• wetland;
  • remote sensing;
  • microwave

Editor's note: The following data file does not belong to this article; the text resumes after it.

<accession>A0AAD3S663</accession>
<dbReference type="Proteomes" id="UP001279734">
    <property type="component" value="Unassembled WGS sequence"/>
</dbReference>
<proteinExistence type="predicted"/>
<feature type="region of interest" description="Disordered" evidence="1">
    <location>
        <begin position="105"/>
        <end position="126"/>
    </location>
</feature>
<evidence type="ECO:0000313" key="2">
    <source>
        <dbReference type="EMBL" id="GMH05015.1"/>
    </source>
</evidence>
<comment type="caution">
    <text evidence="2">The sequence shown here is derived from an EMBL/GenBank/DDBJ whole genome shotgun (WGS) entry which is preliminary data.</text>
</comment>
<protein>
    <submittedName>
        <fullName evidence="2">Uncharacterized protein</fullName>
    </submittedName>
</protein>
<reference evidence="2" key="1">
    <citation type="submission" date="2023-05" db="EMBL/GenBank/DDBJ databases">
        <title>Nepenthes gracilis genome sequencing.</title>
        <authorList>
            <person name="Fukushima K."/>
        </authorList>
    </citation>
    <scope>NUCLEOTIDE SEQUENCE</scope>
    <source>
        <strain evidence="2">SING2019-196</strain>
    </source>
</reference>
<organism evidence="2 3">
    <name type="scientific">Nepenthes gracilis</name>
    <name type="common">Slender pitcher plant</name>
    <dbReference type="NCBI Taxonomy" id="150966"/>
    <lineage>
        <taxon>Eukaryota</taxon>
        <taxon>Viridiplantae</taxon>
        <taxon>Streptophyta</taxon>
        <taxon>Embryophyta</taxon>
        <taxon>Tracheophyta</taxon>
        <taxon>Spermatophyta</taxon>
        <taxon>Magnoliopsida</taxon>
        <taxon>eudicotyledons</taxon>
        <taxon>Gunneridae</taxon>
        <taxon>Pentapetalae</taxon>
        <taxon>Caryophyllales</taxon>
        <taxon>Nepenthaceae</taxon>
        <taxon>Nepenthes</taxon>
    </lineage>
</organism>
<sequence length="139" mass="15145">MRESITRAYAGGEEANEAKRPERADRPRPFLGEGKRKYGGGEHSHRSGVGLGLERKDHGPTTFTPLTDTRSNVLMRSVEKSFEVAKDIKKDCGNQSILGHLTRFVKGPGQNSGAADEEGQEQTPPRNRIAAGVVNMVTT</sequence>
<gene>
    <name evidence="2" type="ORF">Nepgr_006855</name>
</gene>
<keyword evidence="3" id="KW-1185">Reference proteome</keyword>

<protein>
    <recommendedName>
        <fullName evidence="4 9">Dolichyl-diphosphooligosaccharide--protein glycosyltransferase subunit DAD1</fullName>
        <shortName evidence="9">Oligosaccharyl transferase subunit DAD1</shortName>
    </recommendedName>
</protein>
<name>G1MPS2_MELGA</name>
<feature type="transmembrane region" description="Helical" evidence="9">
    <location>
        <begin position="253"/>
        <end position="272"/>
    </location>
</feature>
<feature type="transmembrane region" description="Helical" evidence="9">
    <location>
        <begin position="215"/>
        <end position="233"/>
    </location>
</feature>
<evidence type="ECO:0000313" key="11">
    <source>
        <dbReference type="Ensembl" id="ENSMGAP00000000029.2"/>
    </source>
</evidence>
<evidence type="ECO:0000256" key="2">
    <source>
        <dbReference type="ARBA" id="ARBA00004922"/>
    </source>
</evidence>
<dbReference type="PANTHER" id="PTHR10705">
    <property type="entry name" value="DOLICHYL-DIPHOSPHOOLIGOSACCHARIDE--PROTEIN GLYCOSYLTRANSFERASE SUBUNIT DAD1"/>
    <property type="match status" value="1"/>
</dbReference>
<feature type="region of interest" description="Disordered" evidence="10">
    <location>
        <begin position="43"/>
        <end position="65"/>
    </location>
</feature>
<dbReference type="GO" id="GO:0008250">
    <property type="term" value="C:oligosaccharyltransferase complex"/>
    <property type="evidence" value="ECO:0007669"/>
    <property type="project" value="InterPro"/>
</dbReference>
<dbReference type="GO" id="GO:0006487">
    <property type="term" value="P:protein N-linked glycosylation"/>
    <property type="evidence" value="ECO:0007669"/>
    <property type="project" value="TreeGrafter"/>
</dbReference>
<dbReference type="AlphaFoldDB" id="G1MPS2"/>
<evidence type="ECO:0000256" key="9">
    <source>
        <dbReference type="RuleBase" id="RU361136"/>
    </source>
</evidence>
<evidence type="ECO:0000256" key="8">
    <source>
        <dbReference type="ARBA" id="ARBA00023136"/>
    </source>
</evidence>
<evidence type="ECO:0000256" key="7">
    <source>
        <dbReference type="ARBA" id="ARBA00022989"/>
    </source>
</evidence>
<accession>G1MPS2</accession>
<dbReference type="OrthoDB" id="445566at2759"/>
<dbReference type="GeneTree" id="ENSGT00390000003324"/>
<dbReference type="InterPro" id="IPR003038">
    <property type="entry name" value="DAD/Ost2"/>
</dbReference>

[1] Wetlands and surface waters are recognized to play important roles in climate, hydrologic and biogeochemical cycles, and availability of water resources. Until now, quantitative, global time series of spatial and temporal dynamics of inundation have been unavailable. This study presents the first global estimate of monthly inundated areas for 1993–2000. The data set is derived from a multisatellite method employing passive microwave land surface emissivities calculated from SSM/I and ISCCP observations, ERS scatterometer responses, and AVHRR visible and near-infrared reflectances. The satellite data are used to calculate inundated fractions of equal area grid cells (0.25° × 0.25° at the equator), taking into account the contribution of vegetation to the passive microwave signal. Global inundated area varies from a maximum of 5.86 × 106 km2 (average for 1993–2000) to a mean minimum of 2.12 × 106 km2. These values are considered consistent with existing independent, static inventories. The new multisatellite estimates also show good agreement with regional high-resolution SAR observations over the Amazon basin. The seasonal and interannual variations in inundation have been evaluated against rain rate estimates from the Global Precipitation Climatology Project (GPCP) and water levels in wetlands, lakes, and rivers measured with satellite altimeters. The inundation data base is now being used for hydrology modeling and methane studies in GCMs.